Hamster princess Harriet faces a big problem in this “Jack and the Beanstalk” retelling.
Harriet and her loyal quail steed, Mumfrey, have been cliff-diving—a magical ability gained in Of Mice and Magic (2016)—when they’re approached by a cloaked chipmunk peddling magic beans. Mumfrey loses patience during the pitch and eats one. The resulting flatulence prompts Harriet to camp outside the castle. A massive beanstalk towers above them by morning—Mumfrey had a nighttime bathroom break, and it appears that quail fertilizer’s potent. Harriet and Mumfrey follow harp music up the beanstalk and to a castle, where “harpster” Strings (front half hamster, back half harp, amazing biceps from strumming herself) has been enslaved by the giant. She wants freedom to start a metal band; no one will be surprised when Harriet volunteers as drummer. Harriet must save Strings, a nail-biting rescue that includes stealing—by way of chewing—one of the giant’s shoelaces, rank with years of giant toe sweat and funk. The cliff-diving comes in handy in the final confrontation with the giant, but the story’s real resolution comes from threatening to sue the chipmunk for the damage his unmarked bean caused. This is vintage Vernon, sly text punctuated by clean, comic-style illustrations that manage to make even goose (“Honk?”) and quail ("Qwerk qwerk qwerk, werk-qwerk, qwark") dialogue funny.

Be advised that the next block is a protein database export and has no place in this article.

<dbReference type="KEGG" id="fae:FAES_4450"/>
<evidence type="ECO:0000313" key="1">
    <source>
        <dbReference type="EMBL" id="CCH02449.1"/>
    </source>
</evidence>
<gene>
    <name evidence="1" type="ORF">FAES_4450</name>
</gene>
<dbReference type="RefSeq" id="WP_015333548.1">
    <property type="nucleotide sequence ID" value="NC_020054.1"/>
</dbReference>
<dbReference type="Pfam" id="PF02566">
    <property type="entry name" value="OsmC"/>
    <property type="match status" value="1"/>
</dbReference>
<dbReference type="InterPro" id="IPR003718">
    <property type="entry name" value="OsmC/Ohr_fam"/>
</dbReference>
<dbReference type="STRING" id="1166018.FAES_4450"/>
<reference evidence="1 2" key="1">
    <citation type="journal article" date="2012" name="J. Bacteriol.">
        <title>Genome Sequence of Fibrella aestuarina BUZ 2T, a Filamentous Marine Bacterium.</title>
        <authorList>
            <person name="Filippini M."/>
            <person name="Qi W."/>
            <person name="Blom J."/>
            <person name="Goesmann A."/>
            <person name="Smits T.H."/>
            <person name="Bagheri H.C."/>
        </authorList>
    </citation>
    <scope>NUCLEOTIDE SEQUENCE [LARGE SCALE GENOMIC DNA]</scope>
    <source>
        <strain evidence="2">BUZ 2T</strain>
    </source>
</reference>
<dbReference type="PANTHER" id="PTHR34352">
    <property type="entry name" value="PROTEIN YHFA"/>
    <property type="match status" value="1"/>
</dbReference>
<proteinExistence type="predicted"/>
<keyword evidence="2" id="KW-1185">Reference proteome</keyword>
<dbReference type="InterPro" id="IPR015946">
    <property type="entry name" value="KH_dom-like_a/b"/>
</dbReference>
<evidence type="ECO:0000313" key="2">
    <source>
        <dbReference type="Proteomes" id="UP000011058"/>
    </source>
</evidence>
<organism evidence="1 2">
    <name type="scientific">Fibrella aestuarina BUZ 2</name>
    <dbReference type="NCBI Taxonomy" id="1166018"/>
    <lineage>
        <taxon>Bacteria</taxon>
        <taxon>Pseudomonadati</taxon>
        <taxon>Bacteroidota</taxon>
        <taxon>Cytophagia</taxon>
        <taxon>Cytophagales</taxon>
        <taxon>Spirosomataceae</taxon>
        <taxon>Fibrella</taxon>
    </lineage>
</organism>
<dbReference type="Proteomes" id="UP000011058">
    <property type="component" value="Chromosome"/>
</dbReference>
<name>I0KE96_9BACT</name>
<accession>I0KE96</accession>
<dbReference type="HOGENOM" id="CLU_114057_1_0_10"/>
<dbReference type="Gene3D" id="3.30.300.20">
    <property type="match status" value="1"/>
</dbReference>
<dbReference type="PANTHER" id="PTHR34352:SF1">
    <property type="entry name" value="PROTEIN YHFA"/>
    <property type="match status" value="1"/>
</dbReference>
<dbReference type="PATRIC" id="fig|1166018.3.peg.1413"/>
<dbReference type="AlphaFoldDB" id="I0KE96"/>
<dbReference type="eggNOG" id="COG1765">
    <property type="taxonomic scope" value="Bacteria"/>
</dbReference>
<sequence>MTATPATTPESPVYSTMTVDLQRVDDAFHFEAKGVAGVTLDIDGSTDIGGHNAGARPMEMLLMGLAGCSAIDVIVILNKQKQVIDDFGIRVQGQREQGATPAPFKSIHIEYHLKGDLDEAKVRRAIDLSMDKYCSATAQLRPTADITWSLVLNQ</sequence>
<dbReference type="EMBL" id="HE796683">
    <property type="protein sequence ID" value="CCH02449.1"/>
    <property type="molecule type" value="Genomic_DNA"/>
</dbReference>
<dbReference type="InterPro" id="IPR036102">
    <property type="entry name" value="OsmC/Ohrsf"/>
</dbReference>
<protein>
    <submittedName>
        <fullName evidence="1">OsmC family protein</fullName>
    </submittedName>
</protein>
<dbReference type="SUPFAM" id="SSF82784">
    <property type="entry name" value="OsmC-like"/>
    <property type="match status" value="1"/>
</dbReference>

Clever wordplay, wonderful character banter, and stinky humor make this outing another giant success. (Graphic/fantasy hybrid. 7-12)